BSkyB's AGM takes place this Thursday and, inevitably, James Murdoch's re-election has become the focus of attention once more. At last year's AGM he was re-elected with a vote of almost 19% against. That would register as a big protest in any company as votes against directors are very low typically. But of course BSkyB isn't an ordinary company, as it has News Corp as a controlling shareholder. Once you take account of its 39% stake, the vote from other shareholders in favour of James Murdoch (ie excluding votes against and abstentions) was about 55%.
Since last year's AGM three things have happened. James Murdoch has stood down as chair, though he remains as a non-executive. He has been criticised by the DCMS select committee, which found his role in the hacking scandal unimpressive, and was unable to decide how reliable his evidence was. (It's worth noting, by the way, that his loudest defender on the committee is now a columnist for The Sun). Thirdly he has been criticised by the broadcasting regulator Ofcom, I think in stronger terms than the DCMS committee did. Ofcom ruled in BSkyB's favour, as expected, on the 'fit and proper' test, but there is an implication in its report that had James remained as chair then its thinking might have been different (though its decision might still have been the same, obviously).
Already there is a bit of noise around the AGM thanks to Fair Pensions' valiant efforts to keep this issue alive. But I would be surprised if the result of Thursday's meeting is anything other than an easy win for James. For some investors, giving up the chairmanship was enough. Others won't take a view on the hacking scandal, and essentially give James the benefit of the doubt. In addition, the fact that BSkyB cleared the 'fit and proper' test means that a big threat to the company has passed. Add all that together and you can see that there's enough wriggle room for mainstream investors to back off. (And bear in mind that some big players backed him last year anyway).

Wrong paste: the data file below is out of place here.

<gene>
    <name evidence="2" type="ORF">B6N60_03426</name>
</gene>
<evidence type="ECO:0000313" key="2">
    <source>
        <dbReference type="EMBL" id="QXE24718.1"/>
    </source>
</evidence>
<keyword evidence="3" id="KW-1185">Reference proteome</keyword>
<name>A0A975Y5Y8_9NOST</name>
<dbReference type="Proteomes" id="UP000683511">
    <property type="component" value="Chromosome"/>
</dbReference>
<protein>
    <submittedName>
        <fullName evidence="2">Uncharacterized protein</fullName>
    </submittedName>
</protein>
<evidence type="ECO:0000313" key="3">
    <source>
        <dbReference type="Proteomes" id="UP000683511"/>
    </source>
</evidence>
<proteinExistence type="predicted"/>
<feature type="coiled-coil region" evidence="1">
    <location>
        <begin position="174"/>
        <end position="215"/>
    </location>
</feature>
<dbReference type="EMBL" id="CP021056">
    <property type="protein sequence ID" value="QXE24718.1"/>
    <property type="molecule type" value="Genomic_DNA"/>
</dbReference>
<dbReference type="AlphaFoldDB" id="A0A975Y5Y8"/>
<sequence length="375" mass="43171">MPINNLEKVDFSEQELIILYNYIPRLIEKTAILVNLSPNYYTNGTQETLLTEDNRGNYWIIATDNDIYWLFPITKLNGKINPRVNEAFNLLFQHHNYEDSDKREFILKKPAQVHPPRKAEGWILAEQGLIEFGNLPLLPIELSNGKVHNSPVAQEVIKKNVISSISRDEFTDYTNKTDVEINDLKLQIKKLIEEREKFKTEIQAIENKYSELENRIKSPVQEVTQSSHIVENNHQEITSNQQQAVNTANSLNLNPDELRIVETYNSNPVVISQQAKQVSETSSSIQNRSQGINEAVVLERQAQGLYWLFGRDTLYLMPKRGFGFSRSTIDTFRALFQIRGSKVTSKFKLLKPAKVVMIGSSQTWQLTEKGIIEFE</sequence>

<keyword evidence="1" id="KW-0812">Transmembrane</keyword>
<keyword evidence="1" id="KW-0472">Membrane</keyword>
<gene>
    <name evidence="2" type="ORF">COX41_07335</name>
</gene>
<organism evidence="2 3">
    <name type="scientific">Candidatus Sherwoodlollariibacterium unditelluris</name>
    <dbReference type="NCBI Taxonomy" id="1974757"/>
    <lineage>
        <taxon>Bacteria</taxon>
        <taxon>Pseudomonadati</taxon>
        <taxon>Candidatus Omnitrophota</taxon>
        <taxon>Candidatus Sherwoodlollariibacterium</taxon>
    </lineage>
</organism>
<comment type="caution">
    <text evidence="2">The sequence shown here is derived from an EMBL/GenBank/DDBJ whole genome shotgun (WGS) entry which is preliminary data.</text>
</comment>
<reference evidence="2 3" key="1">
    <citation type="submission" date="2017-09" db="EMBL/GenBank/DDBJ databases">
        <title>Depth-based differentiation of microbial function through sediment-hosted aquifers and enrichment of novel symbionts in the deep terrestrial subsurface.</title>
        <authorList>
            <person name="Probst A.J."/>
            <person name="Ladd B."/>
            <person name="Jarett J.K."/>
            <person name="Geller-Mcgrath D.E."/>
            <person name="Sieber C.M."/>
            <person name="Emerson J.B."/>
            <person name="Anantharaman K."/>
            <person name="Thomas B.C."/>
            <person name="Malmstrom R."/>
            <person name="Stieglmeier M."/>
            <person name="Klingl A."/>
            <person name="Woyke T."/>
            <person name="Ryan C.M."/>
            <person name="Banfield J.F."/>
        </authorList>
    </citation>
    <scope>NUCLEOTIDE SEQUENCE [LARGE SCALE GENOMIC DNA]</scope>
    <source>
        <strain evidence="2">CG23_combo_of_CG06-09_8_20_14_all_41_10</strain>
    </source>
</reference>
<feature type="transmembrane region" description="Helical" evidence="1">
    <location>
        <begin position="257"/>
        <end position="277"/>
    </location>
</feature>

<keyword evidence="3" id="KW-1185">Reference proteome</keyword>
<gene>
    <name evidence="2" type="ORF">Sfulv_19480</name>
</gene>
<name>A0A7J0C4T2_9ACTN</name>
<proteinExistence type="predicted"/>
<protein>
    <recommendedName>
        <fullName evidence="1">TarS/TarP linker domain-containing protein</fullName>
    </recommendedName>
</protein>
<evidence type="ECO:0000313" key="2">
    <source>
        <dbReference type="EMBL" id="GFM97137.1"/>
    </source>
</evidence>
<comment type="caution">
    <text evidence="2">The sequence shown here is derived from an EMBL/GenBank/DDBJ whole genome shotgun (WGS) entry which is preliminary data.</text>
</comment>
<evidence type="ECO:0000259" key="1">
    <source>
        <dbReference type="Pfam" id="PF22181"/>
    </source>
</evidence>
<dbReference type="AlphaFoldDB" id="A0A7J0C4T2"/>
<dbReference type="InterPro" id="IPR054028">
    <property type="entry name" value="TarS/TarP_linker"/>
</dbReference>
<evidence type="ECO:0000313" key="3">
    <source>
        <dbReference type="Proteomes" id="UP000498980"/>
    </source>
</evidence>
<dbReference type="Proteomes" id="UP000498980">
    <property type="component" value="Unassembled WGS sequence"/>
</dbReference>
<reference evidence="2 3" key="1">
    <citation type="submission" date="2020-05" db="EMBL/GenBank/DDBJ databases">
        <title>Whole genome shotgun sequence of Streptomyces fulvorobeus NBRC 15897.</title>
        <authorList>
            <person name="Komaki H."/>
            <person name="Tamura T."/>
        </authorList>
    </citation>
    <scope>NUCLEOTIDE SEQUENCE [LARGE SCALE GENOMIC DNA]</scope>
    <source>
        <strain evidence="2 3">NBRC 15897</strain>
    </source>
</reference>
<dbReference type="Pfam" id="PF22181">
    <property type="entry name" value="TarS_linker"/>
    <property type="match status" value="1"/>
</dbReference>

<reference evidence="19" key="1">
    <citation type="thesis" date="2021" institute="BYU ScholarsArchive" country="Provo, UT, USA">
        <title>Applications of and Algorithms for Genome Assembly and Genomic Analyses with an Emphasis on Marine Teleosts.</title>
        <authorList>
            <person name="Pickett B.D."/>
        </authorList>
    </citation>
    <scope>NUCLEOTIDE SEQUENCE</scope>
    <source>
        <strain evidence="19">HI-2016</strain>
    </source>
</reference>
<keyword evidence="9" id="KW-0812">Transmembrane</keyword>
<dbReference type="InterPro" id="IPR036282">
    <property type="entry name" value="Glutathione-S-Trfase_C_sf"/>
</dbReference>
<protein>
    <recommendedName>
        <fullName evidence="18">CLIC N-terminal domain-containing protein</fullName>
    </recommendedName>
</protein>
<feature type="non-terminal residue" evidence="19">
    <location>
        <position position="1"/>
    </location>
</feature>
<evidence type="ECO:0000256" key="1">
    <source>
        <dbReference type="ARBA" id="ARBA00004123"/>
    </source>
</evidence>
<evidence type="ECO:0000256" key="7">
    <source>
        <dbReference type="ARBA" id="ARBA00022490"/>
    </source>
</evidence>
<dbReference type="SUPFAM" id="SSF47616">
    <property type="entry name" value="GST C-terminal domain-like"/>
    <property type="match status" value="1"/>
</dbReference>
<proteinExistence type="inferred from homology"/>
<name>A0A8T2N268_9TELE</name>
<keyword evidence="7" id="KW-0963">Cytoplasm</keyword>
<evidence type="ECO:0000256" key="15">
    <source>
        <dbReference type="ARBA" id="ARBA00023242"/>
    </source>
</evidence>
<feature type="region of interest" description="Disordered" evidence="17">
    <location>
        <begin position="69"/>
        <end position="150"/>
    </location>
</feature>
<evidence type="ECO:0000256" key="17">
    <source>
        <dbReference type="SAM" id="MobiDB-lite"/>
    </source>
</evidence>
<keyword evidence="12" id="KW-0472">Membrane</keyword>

For what it's worth (and everybody look what's going down...) I think this is problematic. It demonstrates, to me, the enormous gap between the idea that shareholders can/should play a quasi public interest role in companies and the reality on the ground. In other fields individuals in leadership positions subject to this level of criticism would be forced out, even if there was no 'smoking gun'. In a PLC, especially one with a powerful controlling shareholder, things are different. These kinds of judgments are easily ducked if you can construct a case why the individual remaining in post is good for the business, and thus shareholders. And when you consider that this will be the third time that James Murdoch has been awarded such latitude (appointment as CEO and appointment as chair previously) you realise how familiar the arguments for letting it happen are.